Pathetic Fallacy In Of Mice And Men

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Of Mice and Men is a novel written by John Steinbeck. It was published in 1937 and tells the story of two men in search of work during the Great Depression and Dustbowl of the 1930’s. Idea’s such as friendship, death, dreams and loneliness are explored through the book by using a variety of techniques such as foreshadowing, characterisation and imagery. In Of mice and men, Steinbeck explores the lives of the migrant workers. The characters in Of mice and Men are powerless due to a lack of friends, loneliness and death. This is a result of the great depression, Dustbowl and the American Dream. The Great Depression resulted in high unemployment, poverty, low profits and deflation. The Dustbowl was a period of severe dust storms mainly in the central part of American causing major damage to crops, farms and property. Most people left their houses and migrated to other places to find work but it was hard as everyone else was doing the same. Of mice and Men also relates to the American Dream. The American Dream is a national belief…show more content…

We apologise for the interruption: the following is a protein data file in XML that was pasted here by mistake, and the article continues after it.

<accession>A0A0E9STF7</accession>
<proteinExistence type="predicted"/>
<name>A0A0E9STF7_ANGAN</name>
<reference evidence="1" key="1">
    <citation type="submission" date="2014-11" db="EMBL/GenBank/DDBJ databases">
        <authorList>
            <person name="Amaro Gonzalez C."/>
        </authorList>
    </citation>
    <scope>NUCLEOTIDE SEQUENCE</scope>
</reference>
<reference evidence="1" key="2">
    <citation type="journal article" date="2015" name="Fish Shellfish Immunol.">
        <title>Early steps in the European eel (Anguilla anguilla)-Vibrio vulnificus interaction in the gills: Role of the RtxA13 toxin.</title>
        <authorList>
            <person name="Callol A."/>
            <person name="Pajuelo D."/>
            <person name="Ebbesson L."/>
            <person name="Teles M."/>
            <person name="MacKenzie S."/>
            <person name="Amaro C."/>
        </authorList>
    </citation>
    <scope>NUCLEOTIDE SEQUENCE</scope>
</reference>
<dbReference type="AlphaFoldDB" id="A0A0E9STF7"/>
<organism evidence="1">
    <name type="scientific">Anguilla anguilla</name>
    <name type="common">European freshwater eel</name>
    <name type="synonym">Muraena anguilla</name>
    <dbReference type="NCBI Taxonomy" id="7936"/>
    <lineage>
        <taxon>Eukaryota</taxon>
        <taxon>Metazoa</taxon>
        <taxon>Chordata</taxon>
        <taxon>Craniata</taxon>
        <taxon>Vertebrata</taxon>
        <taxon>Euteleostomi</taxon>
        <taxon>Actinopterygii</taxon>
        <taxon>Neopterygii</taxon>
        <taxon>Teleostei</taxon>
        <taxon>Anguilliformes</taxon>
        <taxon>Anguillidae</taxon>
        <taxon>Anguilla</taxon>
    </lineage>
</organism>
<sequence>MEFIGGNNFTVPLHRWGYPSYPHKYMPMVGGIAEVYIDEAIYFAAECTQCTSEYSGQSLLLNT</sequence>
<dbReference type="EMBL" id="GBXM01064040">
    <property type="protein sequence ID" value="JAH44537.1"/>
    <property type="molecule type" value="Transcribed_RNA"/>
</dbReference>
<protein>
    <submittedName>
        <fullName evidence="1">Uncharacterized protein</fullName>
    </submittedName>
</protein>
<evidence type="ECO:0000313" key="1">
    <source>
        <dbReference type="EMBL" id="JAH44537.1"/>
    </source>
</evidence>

Words such as “golden” and “fresh” help create this setting. Steinbeck also uses pathetic fallacy to create a positive and harmonious mood. When describing the main characters as they enter the scene, Steinbeck uses animal imagery such as “Lennie snorted the water like a horse” and “Lennie dabbed his big paw.” This shows how large Lennie is. Lennie and George are complete opposites of each other which is shown through contrast and juxtaposition. George’s dominance is also shown through a simile, “Like a terrier who doesn’t want to bring a ball back to his master” where George is the master and Lennie is the terrier. At the bunkhouse, we find words such as “white-washed” and “unpainted” contrast to the Edenic setting at the beginning. Foreshadowing is used throughout the book, such as how Lennie dies the same way as Candy’s
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